# How To Multiply in Excel Like a Pro: A Step-by-Step Guide

For small and midsize companies, __Microsoft Excel__ is often the default spreadsheet tool when working with numbers in any context.

Excel's versatility makes it suitable for all calculations, but it also offers numerous ways to accomplish any given task. For example, there are many ways to multiply using Excel. If you've ever wondered how to multiply in Excel, here is a step-by-step guide to multiplying numbers, cells, columns, and more.

## Multiplying numbers in Excel

Multiplication in Excel can happen with a simple formula or via more complex methods, such as the PRODUCT function. Here are some examples:

### How to multiply two numbers in Excel

The easiest way to multiply using Excel is with two numbers in a single cell.

For instance, if you want to multiply 2 times 4, open Excel and click on any blank cell. Type an equal sign and then the two numbers you want to multiple, so **=2*4**. (The asterisk between the two numbers is the Excel multiply symbol.)

*All screenshots were captured by the author on Microsoft Excel 365 on macOS 14.1, 2023.*

Now press "Return" or "Enter" to complete the calculation. The value in the cell is now 8, which is the result of 2 times 4.

### How to multiply a range of numbers in Excel

While the single-cell Excel multiplication formula is quick and easy, you'll likely want to multiply numbers already appearing in different cells. Rather than typing out those numbers, use Excel's PRODUCT function to multiply a range of numbers.

### How to use the PRODUCT function in Excel

Excel's PRODUCT function lets you specify which cells contain the numbers you want to multiply.

In this example, cells A1 through A5 contain different numbers. To multiply this range of cells, click on a blank cell (A6 in this example) and enter the formula **=PRODUCT(A1:A5**).

Press "Return" or "Enter." The result of this calculation appears in cell A6.

## Multiplying cells in Excel

Multiplying cells in Excel is much the same as multiplying numbers. Instead of entering numbers into the formula, you use cell names, as in these examples:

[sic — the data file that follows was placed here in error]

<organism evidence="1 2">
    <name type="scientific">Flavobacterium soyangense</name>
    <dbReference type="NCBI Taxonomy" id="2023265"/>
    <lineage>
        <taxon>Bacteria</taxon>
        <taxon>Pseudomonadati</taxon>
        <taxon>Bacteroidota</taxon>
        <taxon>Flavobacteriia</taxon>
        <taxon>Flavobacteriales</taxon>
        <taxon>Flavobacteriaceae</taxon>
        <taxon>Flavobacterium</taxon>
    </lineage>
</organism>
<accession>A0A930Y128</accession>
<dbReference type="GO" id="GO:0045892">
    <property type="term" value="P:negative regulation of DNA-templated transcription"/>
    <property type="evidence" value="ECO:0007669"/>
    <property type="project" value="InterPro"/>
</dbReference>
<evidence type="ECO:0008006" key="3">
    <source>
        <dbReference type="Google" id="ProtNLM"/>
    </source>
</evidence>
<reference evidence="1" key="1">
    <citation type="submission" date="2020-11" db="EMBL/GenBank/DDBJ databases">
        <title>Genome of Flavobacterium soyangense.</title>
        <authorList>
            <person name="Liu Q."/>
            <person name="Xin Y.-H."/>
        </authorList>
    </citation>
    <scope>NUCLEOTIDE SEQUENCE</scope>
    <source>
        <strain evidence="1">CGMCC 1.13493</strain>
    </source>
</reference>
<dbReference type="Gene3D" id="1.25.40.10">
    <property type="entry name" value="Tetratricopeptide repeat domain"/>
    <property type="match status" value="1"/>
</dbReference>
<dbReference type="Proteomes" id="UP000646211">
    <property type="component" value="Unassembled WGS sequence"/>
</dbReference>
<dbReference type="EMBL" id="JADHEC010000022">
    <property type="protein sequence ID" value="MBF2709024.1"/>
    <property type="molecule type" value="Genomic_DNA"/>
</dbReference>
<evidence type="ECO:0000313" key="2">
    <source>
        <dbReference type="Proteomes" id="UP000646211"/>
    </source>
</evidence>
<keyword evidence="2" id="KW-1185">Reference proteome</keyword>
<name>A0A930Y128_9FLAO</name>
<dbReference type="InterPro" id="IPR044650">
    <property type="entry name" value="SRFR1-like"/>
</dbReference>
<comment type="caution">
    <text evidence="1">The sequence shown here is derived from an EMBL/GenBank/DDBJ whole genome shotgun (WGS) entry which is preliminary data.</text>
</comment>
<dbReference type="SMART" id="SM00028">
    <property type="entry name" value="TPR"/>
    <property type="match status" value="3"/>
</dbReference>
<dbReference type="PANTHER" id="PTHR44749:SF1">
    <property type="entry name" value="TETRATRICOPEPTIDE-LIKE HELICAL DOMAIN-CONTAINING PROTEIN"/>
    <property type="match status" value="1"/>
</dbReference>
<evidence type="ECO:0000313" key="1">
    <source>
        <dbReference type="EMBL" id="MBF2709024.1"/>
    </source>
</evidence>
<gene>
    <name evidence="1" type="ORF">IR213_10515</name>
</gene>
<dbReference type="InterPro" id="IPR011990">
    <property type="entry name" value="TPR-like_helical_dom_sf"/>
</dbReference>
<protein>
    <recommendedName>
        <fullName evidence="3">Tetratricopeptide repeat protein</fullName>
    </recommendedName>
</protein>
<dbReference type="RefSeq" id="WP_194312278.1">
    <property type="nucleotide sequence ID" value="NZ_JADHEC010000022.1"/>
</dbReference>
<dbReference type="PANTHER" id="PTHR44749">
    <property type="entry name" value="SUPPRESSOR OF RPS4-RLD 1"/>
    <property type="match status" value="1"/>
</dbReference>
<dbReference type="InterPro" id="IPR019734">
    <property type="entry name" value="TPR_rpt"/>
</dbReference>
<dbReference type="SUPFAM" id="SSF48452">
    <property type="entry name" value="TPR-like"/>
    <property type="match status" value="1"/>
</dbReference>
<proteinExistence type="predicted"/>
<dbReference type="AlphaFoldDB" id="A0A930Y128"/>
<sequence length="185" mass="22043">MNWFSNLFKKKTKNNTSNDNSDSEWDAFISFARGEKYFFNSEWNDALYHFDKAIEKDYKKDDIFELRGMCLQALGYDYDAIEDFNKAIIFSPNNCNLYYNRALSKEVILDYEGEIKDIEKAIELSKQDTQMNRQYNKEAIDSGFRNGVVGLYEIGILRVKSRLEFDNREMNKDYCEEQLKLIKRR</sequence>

### How to multiply two cells in Excel

In this spreadsheet, cell A1 contains the number 8, and cell B1 has a 9. To multiply these two cells, click on a blank cell and type the equal sign and then the range, so **=A1*B1**.

Now press "Return" or "Enter"; the result of multiplying the two cells appears.

### What is the difference between multiplying numbers and multiplying cells in Excel?

Multiplying numbers and multiplying cells in Excel work essentially the same way. The main difference is that when you multiply cells in Excel, you type the cell name into the formula rather than a number. Otherwise, the same formulas for multiplying numbers can work to multiply cells in Excel.

## Multiplying columns in Excel

You can also multiply entire columns using the Excel multiplication formula.

To start this type of calculation, click on a blank cell and type the equal sign. Next, type the range of cells in the first column, using a colon between the beginning and end of the range.

In this example, the first column is the range of cells from A1 to A4. You will type the range as A1:A4. Now, type an asterisk followed by the range of the second column (B1:B4 in this case). So, our calculation looks like **=A1:A4*B1*B4**.